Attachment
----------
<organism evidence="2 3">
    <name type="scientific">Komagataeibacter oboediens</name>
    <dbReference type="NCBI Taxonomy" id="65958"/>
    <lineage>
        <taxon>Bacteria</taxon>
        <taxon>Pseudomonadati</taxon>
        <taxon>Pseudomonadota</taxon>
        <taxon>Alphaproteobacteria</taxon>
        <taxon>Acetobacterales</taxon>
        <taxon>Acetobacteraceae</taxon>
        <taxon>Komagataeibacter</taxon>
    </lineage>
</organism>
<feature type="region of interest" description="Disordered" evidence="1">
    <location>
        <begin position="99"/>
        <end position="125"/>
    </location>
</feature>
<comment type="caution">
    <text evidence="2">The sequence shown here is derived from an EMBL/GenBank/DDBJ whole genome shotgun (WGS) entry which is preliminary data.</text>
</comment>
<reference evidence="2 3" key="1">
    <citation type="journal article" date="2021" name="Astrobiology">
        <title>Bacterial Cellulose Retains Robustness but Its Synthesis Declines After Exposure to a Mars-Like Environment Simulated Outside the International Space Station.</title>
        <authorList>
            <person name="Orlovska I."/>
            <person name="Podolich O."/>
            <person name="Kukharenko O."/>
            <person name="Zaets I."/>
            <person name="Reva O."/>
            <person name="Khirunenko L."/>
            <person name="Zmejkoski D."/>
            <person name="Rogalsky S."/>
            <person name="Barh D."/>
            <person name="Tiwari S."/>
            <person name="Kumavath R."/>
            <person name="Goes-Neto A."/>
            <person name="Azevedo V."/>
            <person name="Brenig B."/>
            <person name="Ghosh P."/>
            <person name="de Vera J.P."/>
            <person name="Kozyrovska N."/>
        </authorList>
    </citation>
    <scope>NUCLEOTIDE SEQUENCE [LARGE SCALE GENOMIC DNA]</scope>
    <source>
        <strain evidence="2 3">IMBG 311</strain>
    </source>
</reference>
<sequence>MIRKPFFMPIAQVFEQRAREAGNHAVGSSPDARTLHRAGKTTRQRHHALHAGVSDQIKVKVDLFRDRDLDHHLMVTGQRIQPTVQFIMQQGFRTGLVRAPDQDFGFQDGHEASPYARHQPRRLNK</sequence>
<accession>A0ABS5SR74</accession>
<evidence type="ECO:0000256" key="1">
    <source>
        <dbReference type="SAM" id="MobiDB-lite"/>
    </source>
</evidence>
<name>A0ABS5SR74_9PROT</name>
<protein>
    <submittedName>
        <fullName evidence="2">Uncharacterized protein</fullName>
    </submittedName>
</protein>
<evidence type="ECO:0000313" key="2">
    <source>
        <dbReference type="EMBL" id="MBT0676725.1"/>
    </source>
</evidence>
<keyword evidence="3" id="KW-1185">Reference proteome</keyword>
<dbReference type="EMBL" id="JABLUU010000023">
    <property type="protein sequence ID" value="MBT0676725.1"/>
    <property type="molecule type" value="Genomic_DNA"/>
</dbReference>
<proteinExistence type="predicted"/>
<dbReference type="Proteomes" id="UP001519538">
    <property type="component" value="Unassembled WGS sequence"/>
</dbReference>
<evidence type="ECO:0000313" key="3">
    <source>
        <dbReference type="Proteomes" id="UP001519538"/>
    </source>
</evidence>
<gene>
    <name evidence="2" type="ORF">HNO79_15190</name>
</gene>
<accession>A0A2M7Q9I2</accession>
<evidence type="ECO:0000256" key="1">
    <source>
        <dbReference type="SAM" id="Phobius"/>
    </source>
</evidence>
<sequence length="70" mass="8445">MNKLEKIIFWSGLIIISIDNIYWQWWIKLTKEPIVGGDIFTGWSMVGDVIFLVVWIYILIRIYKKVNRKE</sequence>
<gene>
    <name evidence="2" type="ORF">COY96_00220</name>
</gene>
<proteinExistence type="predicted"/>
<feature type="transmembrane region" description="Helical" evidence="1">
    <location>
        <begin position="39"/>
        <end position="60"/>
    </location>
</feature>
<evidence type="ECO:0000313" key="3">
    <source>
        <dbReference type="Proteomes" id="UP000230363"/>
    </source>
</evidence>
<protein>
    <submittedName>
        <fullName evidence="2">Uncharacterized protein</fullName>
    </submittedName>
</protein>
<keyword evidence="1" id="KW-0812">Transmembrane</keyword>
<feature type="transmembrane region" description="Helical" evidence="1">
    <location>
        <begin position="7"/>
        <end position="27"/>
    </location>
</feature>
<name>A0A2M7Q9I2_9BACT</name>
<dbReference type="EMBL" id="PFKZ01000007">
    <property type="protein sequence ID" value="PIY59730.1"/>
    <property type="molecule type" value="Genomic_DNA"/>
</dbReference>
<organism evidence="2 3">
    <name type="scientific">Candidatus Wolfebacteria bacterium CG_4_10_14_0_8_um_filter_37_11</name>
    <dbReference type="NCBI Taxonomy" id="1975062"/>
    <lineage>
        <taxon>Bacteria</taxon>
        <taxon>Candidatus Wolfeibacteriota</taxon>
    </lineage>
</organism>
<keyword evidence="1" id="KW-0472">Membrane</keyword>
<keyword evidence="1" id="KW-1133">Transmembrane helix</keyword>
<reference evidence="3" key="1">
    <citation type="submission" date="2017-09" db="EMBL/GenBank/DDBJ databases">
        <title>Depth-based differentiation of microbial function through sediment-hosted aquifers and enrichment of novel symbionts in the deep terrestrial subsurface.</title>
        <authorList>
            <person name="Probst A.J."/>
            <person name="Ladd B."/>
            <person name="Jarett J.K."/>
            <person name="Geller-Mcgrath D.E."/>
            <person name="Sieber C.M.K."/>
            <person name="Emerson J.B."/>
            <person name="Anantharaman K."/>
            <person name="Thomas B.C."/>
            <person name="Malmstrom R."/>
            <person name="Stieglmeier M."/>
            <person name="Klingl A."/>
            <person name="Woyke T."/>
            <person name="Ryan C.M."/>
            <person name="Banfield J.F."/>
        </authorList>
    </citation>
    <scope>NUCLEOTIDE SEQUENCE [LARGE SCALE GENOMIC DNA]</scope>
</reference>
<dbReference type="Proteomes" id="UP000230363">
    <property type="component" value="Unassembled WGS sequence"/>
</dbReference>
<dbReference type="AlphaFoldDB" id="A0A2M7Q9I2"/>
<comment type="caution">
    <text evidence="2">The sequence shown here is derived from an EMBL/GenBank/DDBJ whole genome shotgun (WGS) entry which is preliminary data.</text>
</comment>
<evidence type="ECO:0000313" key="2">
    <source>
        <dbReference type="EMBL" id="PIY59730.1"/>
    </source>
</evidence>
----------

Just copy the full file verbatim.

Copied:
<organism evidence="2 3">
    <name type="scientific">Komagataeibacter oboediens</name>
    <dbReference type="NCBI Taxonomy" id="65958"/>
    <lineage>
        <taxon>Bacteria</taxon>
        <taxon>Pseudomonadati</taxon>
        <taxon>Pseudomonadota</taxon>
        <taxon>Alphaproteobacteria</taxon>
        <taxon>Acetobacterales</taxon>
        <taxon>Acetobacteraceae</taxon>
        <taxon>Komagataeibacter</taxon>
    </lineage>
</organism>
<feature type="region of interest" description="Disordered" evidence="1">
    <location>
        <begin position="99"/>
        <end position="125"/>
    </location>
</feature>
<comment type="caution">
    <text evidence="2">The sequence shown here is derived from an EMBL/GenBank/DDBJ whole genome shotgun (WGS) entry which is preliminary data.</text>
</comment>
<reference evidence="2 3" key="1">
    <citation type="journal article" date="2021" name="Astrobiology">
        <title>Bacterial Cellulose Retains Robustness but Its Synthesis Declines After Exposure to a Mars-Like Environment Simulated Outside the International Space Station.</title>
        <authorList>
            <person name="Orlovska I."/>
            <person name="Podolich O."/>
            <person name="Kukharenko O."/>
            <person name="Zaets I."/>
            <person name="Reva O."/>
            <person name="Khirunenko L."/>
            <person name="Zmejkoski D."/>
            <person name="Rogalsky S."/>
            <person name="Barh D."/>
            <person name="Tiwari S."/>
            <person name="Kumavath R."/>
            <person name="Goes-Neto A."/>
            <person name="Azevedo V."/>
            <person name="Brenig B."/>
            <person name="Ghosh P."/>
            <person name="de Vera J.P."/>
            <person name="Kozyrovska N."/>
        </authorList>
    </citation>
    <scope>NUCLEOTIDE SEQUENCE [LARGE SCALE GENOMIC DNA]</scope>
    <source>
        <strain evidence="2 3">IMBG 311</strain>
    </source>
</reference>
<sequence>MIRKPFFMPIAQVFEQRAREAGNHAVGSSPDARTLHRAGKTTRQRHHALHAGVSDQIKVKVDLFRDRDLDHHLMVTGQRIQPTVQFIMQQGFRTGLVRAPDQDFGFQDGHEASPYARHQPRRLNK</sequence>
<accession>A0ABS5SR74</accession>
<evidence type="ECO:0000256" key="1">
    <source>
        <dbReference type="SAM" id="MobiDB-lite"/>
    </source>
</evidence>
<name>A0ABS5SR74_9PROT</name>
<protein>
    <submittedName>
        <fullName evidence="2">Uncharacterized protein</fullName>
    </submittedName>
</protein>
<evidence type="ECO:0000313" key="2">
    <source>
        <dbReference type="EMBL" id="MBT0676725.1"/>
    </source>
</evidence>
<keyword evidence="3" id="KW-1185">Reference proteome</keyword>
<dbReference type="EMBL" id="JABLUU010000023">
    <property type="protein sequence ID" value="MBT0676725.1"/>
    <property type="molecule type" value="Genomic_DNA"/>
</dbReference>
<proteinExistence type="predicted"/>
<dbReference type="Proteomes" id="UP001519538">
    <property type="component" value="Unassembled WGS sequence"/>
</dbReference>
<evidence type="ECO:0000313" key="3">
    <source>
        <dbReference type="Proteomes" id="UP001519538"/>
    </source>
</evidence>
<gene>
    <name evidence="2" type="ORF">HNO79_15190</name>
</gene>
<accession>A0A2M7Q9I2</accession>
<evidence type="ECO:0000256" key="1">
    <source>
        <dbReference type="SAM" id="Phobius"/>
    </source>
</evidence>
<sequence length="70" mass="8445">MNKLEKIIFWSGLIIISIDNIYWQWWIKLTKEPIVGGDIFTGWSMVGDVIFLVVWIYILIRIYKKVNRKE</sequence>
<gene>
    <name evidence="2" type="ORF">COY96_00220</name>
</gene>
<proteinExistence type="predicted"/>
<feature type="transmembrane region" description="Helical" evidence="1">
    <location>
        <begin position="39"/>
        <end position="60"/>
    </location>
</feature>
<evidence type="ECO:0000313" key="3">
    <source>
        <dbReference type="Proteomes" id="UP000230363"/>
    </source>
</evidence>
<protein>
    <submittedName>
        <fullName evidence="2">Uncharacterized protein</fullName>
    </submittedName>
</protein>
<keyword evidence="1" id="KW-0812">Transmembrane</keyword>
<feature type="transmembrane region" description="Helical" evidence="1">
    <location>
        <begin position="7"/>
        <end position="27"/>
    </location>
</feature>
<name>A0A2M7Q9I2_9BACT</name>
<dbReference type="EMBL" id="PFKZ01000007">
    <property type="protein sequence ID" value="PIY59730.1"/>
    <property type="molecule type" value="Genomic_DNA"/>
</dbReference>
<organism evidence="2 3">
    <name type="scientific">Candidatus Wolfebacteria bacterium CG_4_10_14_0_8_um_filter_37_11</name>
    <dbReference type="NCBI Taxonomy" id="1975062"/>
    <lineage>
        <taxon>Bacteria</taxon>
        <taxon>Candidatus Wolfeibacteriota</taxon>
    </lineage>
</organism>
<keyword evidence="1" id="KW-0472">Membrane</keyword>
<keyword evidence="1" id="KW-1133">Transmembrane helix</keyword>
<reference evidence="3" key="1">
    <citation type="submission" date="2017-09" db="EMBL/GenBank/DDBJ databases">
        <title>Depth-based differentiation of microbial function through sediment-hosted aquifers and enrichment of novel symbionts in the deep terrestrial subsurface.</title>
        <authorList>
            <person name="Probst A.J."/>
            <person name="Ladd B."/>
            <person name="Jarett J.K."/>
            <person name="Geller-Mcgrath D.E."/>
            <person name="Sieber C.M.K."/>
            <person name="Emerson J.B."/>
            <person name="Anantharaman K."/>
            <person name="Thomas B.C."/>
            <person name="Malmstrom R."/>
            <person name="Stieglmeier M."/>
            <person name="Klingl A."/>
            <person name="Woyke T."/>
            <person name="Ryan C.M."/>
            <person name="Banfield J.F."/>
        </authorList>
    </citation>
    <scope>NUCLEOTIDE SEQUENCE [LARGE SCALE GENOMIC DNA]</scope>
</reference>
<dbReference type="Proteomes" id="UP000230363">
    <property type="component" value="Unassembled WGS sequence"/>
</dbReference>
<dbReference type="AlphaFoldDB" id="A0A2M7Q9I2"/>
<comment type="caution">
    <text evidence="2">The sequence shown here is derived from an EMBL/GenBank/DDBJ whole genome shotgun (WGS) entry which is preliminary data.</text>
</comment>
<evidence type="ECO:0000313" key="2">
    <source>
        <dbReference type="EMBL" id="PIY59730.1"/>
    </source>
</evidence>